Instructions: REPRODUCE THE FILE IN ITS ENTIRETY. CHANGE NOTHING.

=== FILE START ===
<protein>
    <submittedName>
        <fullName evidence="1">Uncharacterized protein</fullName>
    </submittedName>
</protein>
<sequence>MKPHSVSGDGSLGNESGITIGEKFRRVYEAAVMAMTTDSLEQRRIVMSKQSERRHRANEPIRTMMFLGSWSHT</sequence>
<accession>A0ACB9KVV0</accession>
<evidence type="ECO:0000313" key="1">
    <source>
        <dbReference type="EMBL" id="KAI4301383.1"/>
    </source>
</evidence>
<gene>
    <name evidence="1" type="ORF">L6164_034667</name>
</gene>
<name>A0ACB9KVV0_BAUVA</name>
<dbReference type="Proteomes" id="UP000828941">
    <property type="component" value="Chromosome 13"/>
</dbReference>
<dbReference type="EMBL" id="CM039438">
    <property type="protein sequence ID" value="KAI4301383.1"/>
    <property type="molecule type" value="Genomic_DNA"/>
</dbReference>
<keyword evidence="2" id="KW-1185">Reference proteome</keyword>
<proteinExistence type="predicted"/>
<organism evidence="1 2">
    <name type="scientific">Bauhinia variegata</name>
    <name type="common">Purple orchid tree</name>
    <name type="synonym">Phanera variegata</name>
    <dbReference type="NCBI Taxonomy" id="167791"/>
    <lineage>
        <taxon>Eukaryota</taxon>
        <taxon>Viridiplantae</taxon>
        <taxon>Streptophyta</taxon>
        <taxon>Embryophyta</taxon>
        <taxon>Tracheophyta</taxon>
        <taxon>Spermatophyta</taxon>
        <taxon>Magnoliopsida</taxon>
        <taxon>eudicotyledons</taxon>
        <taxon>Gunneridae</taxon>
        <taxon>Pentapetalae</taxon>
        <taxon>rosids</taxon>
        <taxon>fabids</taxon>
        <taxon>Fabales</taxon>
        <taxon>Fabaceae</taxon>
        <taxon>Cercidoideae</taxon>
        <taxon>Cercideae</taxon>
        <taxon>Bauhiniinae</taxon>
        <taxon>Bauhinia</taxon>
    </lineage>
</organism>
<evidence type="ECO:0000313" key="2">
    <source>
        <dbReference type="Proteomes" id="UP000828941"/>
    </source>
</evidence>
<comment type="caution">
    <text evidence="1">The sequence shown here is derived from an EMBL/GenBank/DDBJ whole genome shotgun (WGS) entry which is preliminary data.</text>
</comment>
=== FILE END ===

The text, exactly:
<protein>
    <submittedName>
        <fullName evidence="1">Uncharacterized protein</fullName>
    </submittedName>
</protein>
<sequence>MKPHSVSGDGSLGNESGITIGEKFRRVYEAAVMAMTTDSLEQRRIVMSKQSERRHRANEPIRTMMFLGSWSHT</sequence>
<accession>A0ACB9KVV0</accession>
<evidence type="ECO:0000313" key="1">
    <source>
        <dbReference type="EMBL" id="KAI4301383.1"/>
    </source>
</evidence>
<gene>
    <name evidence="1" type="ORF">L6164_034667</name>
</gene>
<name>A0ACB9KVV0_BAUVA</name>
<dbReference type="Proteomes" id="UP000828941">
    <property type="component" value="Chromosome 13"/>
</dbReference>
<dbReference type="EMBL" id="CM039438">
    <property type="protein sequence ID" value="KAI4301383.1"/>
    <property type="molecule type" value="Genomic_DNA"/>
</dbReference>
<keyword evidence="2" id="KW-1185">Reference proteome</keyword>
<proteinExistence type="predicted"/>
<organism evidence="1 2">
    <name type="scientific">Bauhinia variegata</name>
    <name type="common">Purple orchid tree</name>
    <name type="synonym">Phanera variegata</name>
    <dbReference type="NCBI Taxonomy" id="167791"/>
    <lineage>
        <taxon>Eukaryota</taxon>
        <taxon>Viridiplantae</taxon>
        <taxon>Streptophyta</taxon>
        <taxon>Embryophyta</taxon>
        <taxon>Tracheophyta</taxon>
        <taxon>Spermatophyta</taxon>
        <taxon>Magnoliopsida</taxon>
        <taxon>eudicotyledons</taxon>
        <taxon>Gunneridae</taxon>
        <taxon>Pentapetalae</taxon>
        <taxon>rosids</taxon>
        <taxon>fabids</taxon>
        <taxon>Fabales</taxon>
        <taxon>Fabaceae</taxon>
        <taxon>Cercidoideae</taxon>
        <taxon>Cercideae</taxon>
        <taxon>Bauhiniinae</taxon>
        <taxon>Bauhinia</taxon>
    </lineage>
</organism>
<evidence type="ECO:0000313" key="2">
    <source>
        <dbReference type="Proteomes" id="UP000828941"/>
    </source>
</evidence>
<comment type="caution">
    <text evidence="1">The sequence shown here is derived from an EMBL/GenBank/DDBJ whole genome shotgun (WGS) entry which is preliminary data.</text>
</comment>